Norman Bethune is Canada’s gift to China.
A physician who devoted body and soul to the cause of Chinese independence, Bethune is probably the most famous Canadian ever to set foot in China.
A veteran of World War I and the Spanish Civil War, he volunteered his services to China in 1938 as it struggled to roll back Japanese aggression.
In China, Bethune worked as a surgeon, trained doctors and wrote and illustrated medical manuals. While performing surgery on a Chinese soldier, he accidentally cut his finger. Some days later, on October 29, 1939, he died of blood poisoning. He was 49.
Shortly afterwards, Mao Tse-tung, the head of the Communist Party and the future leader of the People’s Republic of China, paid tribute to Bethune, calling him “noble-minded and pure.”
Today, Bethune is a heroic and larger-than-life figure in China, with countless memorials extolling him as a great man who served the Chinese people selflessly. Schools and hospitals bear his name as well.
No Canadian is as admired in China as Bethune.
In Gravenhurst, a small town 150 kilometers north of Toronto, Bethune is well regarded too. Gravenhurst — the gateway to cottage country — is where he was born and lived for three years.
A statue of Bethune stands next to the 115-year-old opera house, the grandest building in Gravenhurst, and a restaurant on its main street, Bethune’s Bistro, is named in his honor.
Bethune Memorial House, a modest museum a few blocks away from the opera house, chronicles the arc of his career from chest surgeon in Montreal to martyr in China. It’s filled with memorabilia about him.
Adjacent to the museum is a green clapboard Victorian house where he was born and lived for the first three years of his life. The sparsely-decorated rooms are furnished with late 19th century furniture.
By no coincidence, many of the museum’s visitors are Chinese tourists from China and Chinese Canadians.
The good doctor was the son of Malcolm Nicolson Bethune, a Presbyterian minister from an old Scottish and French Huguenot Canadian family, and of Elizabeth Ann Goodwin, the daughter of a British carpenter.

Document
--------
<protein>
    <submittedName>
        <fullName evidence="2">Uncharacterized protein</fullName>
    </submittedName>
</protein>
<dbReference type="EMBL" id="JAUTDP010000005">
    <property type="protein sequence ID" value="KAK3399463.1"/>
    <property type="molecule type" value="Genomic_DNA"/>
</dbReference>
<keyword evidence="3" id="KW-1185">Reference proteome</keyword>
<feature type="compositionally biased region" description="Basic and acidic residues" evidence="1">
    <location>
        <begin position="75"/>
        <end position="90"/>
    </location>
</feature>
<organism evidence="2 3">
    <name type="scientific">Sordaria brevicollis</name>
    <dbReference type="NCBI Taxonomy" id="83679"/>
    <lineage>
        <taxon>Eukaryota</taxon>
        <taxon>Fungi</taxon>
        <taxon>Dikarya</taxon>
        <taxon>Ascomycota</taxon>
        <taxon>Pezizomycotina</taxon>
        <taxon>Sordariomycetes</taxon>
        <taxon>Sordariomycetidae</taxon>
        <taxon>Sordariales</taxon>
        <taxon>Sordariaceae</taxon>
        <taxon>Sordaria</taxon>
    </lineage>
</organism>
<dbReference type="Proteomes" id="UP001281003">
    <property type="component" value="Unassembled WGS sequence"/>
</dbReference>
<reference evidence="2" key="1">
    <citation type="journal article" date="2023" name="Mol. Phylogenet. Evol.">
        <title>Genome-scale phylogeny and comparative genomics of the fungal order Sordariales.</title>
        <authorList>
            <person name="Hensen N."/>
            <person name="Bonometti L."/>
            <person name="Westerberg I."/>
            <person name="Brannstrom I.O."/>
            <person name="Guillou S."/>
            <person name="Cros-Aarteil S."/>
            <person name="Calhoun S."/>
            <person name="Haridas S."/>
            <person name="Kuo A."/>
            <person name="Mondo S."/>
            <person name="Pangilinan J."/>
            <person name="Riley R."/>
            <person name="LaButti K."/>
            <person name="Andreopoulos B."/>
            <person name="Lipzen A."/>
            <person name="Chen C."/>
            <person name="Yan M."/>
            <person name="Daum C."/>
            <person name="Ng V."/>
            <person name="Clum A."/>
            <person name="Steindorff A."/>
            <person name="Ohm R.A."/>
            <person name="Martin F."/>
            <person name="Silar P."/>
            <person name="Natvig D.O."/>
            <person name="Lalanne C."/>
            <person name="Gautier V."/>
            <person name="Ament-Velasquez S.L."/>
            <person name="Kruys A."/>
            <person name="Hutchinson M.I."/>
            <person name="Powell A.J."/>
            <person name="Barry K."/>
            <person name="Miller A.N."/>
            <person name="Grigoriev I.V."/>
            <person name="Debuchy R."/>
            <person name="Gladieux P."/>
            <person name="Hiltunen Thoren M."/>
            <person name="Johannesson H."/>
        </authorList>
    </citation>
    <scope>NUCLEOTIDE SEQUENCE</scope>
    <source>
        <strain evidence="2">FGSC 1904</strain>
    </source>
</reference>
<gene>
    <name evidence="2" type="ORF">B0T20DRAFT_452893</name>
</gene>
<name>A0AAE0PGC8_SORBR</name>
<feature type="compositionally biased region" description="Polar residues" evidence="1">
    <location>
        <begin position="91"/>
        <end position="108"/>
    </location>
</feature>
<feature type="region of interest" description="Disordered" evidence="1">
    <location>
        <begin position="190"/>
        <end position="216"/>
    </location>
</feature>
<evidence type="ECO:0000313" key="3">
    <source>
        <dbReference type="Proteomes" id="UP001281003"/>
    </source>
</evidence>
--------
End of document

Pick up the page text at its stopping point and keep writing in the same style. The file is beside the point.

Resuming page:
Bethune studied at the University of Toronto, but in 1911 he took a break to work in a lumber camp in northern Ontario. During World War I, he was a stretcher bearer in the Canadian army’s medical corps. After being wounded, he returned to Toronto to finish his medical studies.
One of his classmates, Frederick Banting, would be the co-discoverer of insulin and a Nobel Prize laureate.
Bethune married a Scottish woman, Frances Campbell-Penney, in 1923. Theirs would be a stormy marriage.
From 1928 onward, he worked as a thoracic surgeon in Montreal’s Royal Victoria Hospital. During this period, he designed medical instruments. One of them, the Bethune rib shears, is still used by surgeons.
A man of conscience, he established a free clinic for the unemployed in 1935, at the height of the Depression. A year later, he joined the Communist Party. “I want to see people getting a square deal, and I hate fascism,” he is supposed to have said.
In 1936, he joined the republican side in the Spanish Civil War. His contribution to the war effort, a mobile blood transfusion bank, saved many lives.
Meanwhile, war raged in China. Japan, having invaded Manchuria in 1931, launched another invasion of China in 1937. Japan’s incursion prompted Chinese nationalists and communists, both claiming to be the legitimate government of China, to form an alliance to counter Japan.
Bethune arrived in China in 1938 with medical supplies in tow. Mao Tse-tung invited him to supervize a hospital in the province of Yenan, but he preferred to treat wounded soldiers on the front lines. Realizing he was one of the very few doctors in the region, he decided he could be more valuable as a teacher. He set up classes in first aid, sanitation and basic surgery. And he established a teaching hospital.
In the next few months, Bethune returned to surgery, throwing himself into it with his usual passion. In one prodigious 70-hour stretch, he operated on 115 soldiers.
With his tragic death, China lost one of its finest friends.
By way of reciprocation, China remembers Bethune as an extraordinary individual who made the ultimate sacrifice for a country he hardly knew.
And in Gravenhurst, his life unfolds in Bethune Memorial House, the only museum of its kind in Canada.